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A Confusion of Princes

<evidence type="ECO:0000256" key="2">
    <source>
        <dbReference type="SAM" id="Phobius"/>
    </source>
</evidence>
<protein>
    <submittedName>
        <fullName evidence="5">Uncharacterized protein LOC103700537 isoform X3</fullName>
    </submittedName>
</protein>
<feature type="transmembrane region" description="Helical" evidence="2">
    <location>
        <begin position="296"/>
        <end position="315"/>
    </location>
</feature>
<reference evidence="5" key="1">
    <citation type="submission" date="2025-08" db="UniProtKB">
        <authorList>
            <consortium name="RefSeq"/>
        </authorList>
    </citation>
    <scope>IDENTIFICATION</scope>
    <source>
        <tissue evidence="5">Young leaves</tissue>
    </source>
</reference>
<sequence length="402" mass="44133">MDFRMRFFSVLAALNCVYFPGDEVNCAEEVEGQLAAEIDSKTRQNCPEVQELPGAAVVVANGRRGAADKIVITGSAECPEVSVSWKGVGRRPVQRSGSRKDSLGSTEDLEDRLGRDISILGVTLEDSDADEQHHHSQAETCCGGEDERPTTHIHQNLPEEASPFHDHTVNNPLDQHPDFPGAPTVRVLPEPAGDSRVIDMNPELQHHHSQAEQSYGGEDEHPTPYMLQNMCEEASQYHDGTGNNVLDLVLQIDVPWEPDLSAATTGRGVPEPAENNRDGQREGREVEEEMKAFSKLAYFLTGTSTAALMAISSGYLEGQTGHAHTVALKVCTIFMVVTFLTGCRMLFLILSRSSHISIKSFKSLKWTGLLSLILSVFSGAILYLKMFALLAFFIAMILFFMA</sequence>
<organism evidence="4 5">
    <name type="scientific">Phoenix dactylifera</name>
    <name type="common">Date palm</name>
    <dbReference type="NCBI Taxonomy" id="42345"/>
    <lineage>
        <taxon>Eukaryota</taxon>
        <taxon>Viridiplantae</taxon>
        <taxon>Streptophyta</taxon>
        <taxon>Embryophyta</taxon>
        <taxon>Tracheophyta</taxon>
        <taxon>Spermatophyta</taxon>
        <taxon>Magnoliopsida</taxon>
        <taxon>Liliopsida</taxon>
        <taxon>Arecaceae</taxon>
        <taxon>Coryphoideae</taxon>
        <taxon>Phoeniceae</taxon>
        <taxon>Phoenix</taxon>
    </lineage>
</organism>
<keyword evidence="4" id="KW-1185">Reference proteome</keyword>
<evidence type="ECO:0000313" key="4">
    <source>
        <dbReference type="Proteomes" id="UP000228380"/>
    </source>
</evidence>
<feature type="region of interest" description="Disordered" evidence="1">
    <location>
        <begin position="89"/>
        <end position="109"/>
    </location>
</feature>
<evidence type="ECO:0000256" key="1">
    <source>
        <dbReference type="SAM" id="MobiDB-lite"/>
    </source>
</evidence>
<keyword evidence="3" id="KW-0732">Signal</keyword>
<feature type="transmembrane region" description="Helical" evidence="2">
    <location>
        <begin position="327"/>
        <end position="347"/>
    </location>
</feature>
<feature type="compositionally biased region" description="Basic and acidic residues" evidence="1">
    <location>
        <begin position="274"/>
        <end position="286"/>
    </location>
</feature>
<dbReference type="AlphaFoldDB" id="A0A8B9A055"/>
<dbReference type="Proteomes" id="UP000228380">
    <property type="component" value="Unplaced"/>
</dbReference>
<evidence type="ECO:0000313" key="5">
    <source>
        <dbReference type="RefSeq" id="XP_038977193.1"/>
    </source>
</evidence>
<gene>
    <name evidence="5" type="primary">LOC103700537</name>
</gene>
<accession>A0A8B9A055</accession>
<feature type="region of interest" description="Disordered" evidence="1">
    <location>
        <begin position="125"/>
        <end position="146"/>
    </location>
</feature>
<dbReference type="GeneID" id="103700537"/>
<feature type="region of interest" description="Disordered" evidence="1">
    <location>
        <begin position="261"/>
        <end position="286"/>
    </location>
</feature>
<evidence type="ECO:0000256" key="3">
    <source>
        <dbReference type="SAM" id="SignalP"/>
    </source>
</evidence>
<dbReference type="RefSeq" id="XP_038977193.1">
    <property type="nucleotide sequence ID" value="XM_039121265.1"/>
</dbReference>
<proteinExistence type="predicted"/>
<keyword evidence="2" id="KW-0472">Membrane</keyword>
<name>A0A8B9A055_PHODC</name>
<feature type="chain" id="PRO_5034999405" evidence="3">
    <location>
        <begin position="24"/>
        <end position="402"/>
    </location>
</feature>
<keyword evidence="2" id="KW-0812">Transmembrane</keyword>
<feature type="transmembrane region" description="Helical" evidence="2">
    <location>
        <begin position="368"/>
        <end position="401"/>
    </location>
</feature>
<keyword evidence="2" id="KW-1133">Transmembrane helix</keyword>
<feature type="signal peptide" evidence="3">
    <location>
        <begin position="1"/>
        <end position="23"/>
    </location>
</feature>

A Confusion of Princes - Garth Nix Read this review and more at BOOK BRATS!Everyone that knows me (including my parents, oddly enough) knows I am a sucker for space epics, space operas, space heaters, etc. So when I heard about A CONFUSION OF PRINCES, Garth Nix’s latest YA release, I knew I had to read it. And the first half of this one did not disappoint me at all. It was creative, unique, and interesting, but then we reached the second half and… Well, let’s just say that it was utterly disappointing for now.But shall we start with the awesome? Garth Nix has a fabulous imagination, and the world he contrived and constructed for A CONFUSION OF PRINCES was amazing. A vast galactic empire full of Imperial computer networks spanning thousands of systems, ten million Princes of both genders, a system of mechanized, biological, and psychic advances and upgrades, and PIRATES. I mean, we can’t forget the space pirates. This book has no dearth of richly imagined things, and instead of constantly infodumping to explain this universe, Nix takes what I think is the correct path (in this instance) – let the reader figure it out themselves, or make up their own explanations. Explaining everything that happens in this 350 book would take more than 1,000 pages, from acceleration couches to ship lice to mind programmed servants, but I really enjoyed what I read.All of this means that this story is unique and something we have not seen before in young adult fiction. Or really new adult fiction, since Khemri is 19 or 20, and then in his mid-twenties when we leave his world at the end of the book. Nix is not afraid of letting teens discover a complex, intricate world normally saved for adult fiction. Since it is hard science fiction, the prose suffers, but Khem is blunt, honest, and flawed – he’s full of himself, over-confident, and naïve. At least for the first half of the story.But when Khem goes on his first assignment as an Adjustor, the Emperor’s recalculation squad that fixes things (think a spy meets cleaner), the story in my opinion begins to fall apart. We go from intelligent and unique to using every trope imaginable in YA. But the biggest one is of course the instalove between Khem and Raine, a girl living outside the Empire on a space station where Khem arrives to investigate an abandoned Imperial vessel (I think – I wasn’t really sure why he was there). He saves her from a pirate attack, helps her to defeat the pirates (instead of saving his own ass), and then saves her some more on the way back to her family’s space station. It finally becomes that Khem cannot live without her.Also, we never get any real conclusion to the story of Khemri and Atalin, another prince to whom he bears a striking resemblance. The conclusion of their story makes no sense to me, forcing a suspension of disbelief from what we have learned about BOTH characters, who basically suddenly develop new personality traits in the space of 25 pages. It was unrealistic, and the conclusion, while interesting, was not concluded effectively.A CONFUSION OF PRINCES was one big letdown for me. If the last half was as unique and interesting as the first half, basically creating a new DUNE for teens, this book would have been hands down one of my favorites for the year. Instead, Nix let me down. Big time.VERDICT: Ruined by an ineffective and trope-riddled last half, A CONFUSION OF PRINCES is another book with a great premise let down by lazy writing and plotting. Very disappointed.